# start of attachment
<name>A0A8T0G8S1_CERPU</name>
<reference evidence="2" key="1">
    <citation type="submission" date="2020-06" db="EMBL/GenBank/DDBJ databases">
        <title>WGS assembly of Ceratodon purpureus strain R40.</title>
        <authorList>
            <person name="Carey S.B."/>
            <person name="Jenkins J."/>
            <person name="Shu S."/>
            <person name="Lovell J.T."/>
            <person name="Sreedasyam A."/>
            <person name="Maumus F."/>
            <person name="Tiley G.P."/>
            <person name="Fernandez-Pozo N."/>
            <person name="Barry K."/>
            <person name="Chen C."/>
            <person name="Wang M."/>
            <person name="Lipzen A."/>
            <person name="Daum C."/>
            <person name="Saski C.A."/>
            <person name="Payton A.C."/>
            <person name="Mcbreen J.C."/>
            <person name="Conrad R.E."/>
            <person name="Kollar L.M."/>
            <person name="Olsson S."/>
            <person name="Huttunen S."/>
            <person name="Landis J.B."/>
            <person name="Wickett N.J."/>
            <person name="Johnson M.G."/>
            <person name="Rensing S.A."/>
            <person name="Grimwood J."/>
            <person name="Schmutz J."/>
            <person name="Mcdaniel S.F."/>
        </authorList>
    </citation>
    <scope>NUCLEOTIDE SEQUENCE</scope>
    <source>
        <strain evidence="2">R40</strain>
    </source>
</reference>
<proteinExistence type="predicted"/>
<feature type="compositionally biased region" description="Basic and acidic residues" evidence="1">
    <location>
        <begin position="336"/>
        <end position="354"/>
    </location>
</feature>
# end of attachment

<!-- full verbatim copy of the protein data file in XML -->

<name>A0A8T0G8S1_CERPU</name>
<reference evidence="2" key="1">
    <citation type="submission" date="2020-06" db="EMBL/GenBank/DDBJ databases">
        <title>WGS assembly of Ceratodon purpureus strain R40.</title>
        <authorList>
            <person name="Carey S.B."/>
            <person name="Jenkins J."/>
            <person name="Shu S."/>
            <person name="Lovell J.T."/>
            <person name="Sreedasyam A."/>
            <person name="Maumus F."/>
            <person name="Tiley G.P."/>
            <person name="Fernandez-Pozo N."/>
            <person name="Barry K."/>
            <person name="Chen C."/>
            <person name="Wang M."/>
            <person name="Lipzen A."/>
            <person name="Daum C."/>
            <person name="Saski C.A."/>
            <person name="Payton A.C."/>
            <person name="Mcbreen J.C."/>
            <person name="Conrad R.E."/>
            <person name="Kollar L.M."/>
            <person name="Olsson S."/>
            <person name="Huttunen S."/>
            <person name="Landis J.B."/>
            <person name="Wickett N.J."/>
            <person name="Johnson M.G."/>
            <person name="Rensing S.A."/>
            <person name="Grimwood J."/>
            <person name="Schmutz J."/>
            <person name="Mcdaniel S.F."/>
        </authorList>
    </citation>
    <scope>NUCLEOTIDE SEQUENCE</scope>
    <source>
        <strain evidence="2">R40</strain>
    </source>
</reference>
<proteinExistence type="predicted"/>
<feature type="compositionally biased region" description="Basic and acidic residues" evidence="1">
    <location>
        <begin position="336"/>
        <end position="354"/>
    </location>
</feature>